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Novel neuroprotective K+ channel inhibitor identified by high-throughput screening in yeast.

Elena Zaks-Makhina, Yonjung Kim, Elias Aizenman, Edwin S Levitan

Mol. Pharmacol., 2004 Jan , 65, 214-9

Discovery of K+ channel modulators is limited by low-throughput capacity of existing K+ channel assays. To enable high-throughput screening for novel pharmacological modulators of K+ channels, we developed an assay based on growth of yeast that functionally expresses mammalian Kir2.1 channels. Screening of 10,000 small molecules from a combinatorial chemical library yielded 42 potential Kir2.1 inhibitors. One compound, 3-bicyclo[2.2.1]hept-2-yl-benzene-1,2-diol, was confirmed to inhibit K+ channels in patch-clamp measurements in mammalian cells with EC50 values of 60 and 1 microM for Kir2.1 and Kv2.1 channels, respectively. Inhibition of Kv2.1 channels decreased in the presence of the external pore blocker tetraethylammonium (TEA) and depended on a residue required for extracellular TEA action, suggesting that the identified compound targets the external mouth of the channel. Furthermore, at the nontoxic concentration of 3 microM, the identified compound completely abolished in vitro neuronal apoptosis mediated by Kv2.1 channels. Therefore, yeast-based screening has identified a novel uncharged neuroprotective mammalian K+ channel inhibitor.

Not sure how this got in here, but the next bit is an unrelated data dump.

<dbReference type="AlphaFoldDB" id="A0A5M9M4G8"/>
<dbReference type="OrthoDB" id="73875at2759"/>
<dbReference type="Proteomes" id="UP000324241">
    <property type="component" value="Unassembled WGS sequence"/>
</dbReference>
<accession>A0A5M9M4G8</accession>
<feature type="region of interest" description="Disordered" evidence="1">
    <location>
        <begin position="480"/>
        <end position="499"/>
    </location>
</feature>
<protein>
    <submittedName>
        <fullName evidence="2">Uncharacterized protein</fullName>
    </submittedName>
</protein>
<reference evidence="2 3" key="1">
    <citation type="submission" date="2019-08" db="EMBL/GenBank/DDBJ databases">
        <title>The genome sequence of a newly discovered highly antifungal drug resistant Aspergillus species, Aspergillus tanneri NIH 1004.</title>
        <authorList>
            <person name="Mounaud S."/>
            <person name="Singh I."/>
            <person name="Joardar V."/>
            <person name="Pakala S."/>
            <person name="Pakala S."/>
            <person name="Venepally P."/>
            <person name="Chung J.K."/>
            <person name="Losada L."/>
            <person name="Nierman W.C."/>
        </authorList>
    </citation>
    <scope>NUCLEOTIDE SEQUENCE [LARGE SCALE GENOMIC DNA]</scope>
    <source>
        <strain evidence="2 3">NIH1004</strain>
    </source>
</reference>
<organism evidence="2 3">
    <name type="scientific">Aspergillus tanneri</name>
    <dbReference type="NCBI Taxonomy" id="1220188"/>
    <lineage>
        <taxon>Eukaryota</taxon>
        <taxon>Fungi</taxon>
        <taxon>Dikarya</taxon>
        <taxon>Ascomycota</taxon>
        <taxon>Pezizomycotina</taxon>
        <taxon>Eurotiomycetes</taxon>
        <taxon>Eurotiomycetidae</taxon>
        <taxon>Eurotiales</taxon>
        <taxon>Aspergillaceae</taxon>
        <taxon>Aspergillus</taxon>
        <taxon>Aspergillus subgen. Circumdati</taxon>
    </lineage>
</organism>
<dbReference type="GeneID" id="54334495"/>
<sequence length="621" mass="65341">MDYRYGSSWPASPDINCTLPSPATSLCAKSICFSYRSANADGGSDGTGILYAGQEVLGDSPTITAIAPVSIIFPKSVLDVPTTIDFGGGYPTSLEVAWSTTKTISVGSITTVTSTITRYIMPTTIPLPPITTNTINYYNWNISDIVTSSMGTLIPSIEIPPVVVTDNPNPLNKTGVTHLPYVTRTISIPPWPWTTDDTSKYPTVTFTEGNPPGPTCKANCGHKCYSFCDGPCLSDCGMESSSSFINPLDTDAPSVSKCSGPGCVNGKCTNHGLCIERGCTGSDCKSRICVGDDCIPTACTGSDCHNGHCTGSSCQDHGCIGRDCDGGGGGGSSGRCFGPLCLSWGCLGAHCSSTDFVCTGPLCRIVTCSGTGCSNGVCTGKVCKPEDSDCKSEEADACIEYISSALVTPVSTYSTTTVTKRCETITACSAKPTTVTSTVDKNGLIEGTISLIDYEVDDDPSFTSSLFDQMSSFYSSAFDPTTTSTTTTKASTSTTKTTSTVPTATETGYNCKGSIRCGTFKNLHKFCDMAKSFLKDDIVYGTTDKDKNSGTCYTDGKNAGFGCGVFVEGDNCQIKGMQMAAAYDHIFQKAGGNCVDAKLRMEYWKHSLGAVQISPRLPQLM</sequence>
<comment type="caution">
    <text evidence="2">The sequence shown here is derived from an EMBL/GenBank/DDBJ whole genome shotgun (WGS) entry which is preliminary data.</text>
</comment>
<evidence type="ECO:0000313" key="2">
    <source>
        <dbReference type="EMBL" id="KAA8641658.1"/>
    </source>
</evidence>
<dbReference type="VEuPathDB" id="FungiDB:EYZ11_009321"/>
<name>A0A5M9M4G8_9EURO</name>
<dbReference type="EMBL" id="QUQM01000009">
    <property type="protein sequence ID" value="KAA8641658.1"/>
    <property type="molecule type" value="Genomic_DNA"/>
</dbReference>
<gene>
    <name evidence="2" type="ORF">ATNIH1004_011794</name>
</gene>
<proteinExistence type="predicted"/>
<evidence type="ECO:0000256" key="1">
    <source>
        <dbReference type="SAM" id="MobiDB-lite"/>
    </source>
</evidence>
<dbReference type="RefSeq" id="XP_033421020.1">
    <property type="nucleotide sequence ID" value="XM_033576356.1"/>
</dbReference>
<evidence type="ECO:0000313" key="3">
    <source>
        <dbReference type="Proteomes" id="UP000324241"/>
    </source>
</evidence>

http://www.ncbi.nlm.nih.gov/pubmed/14722253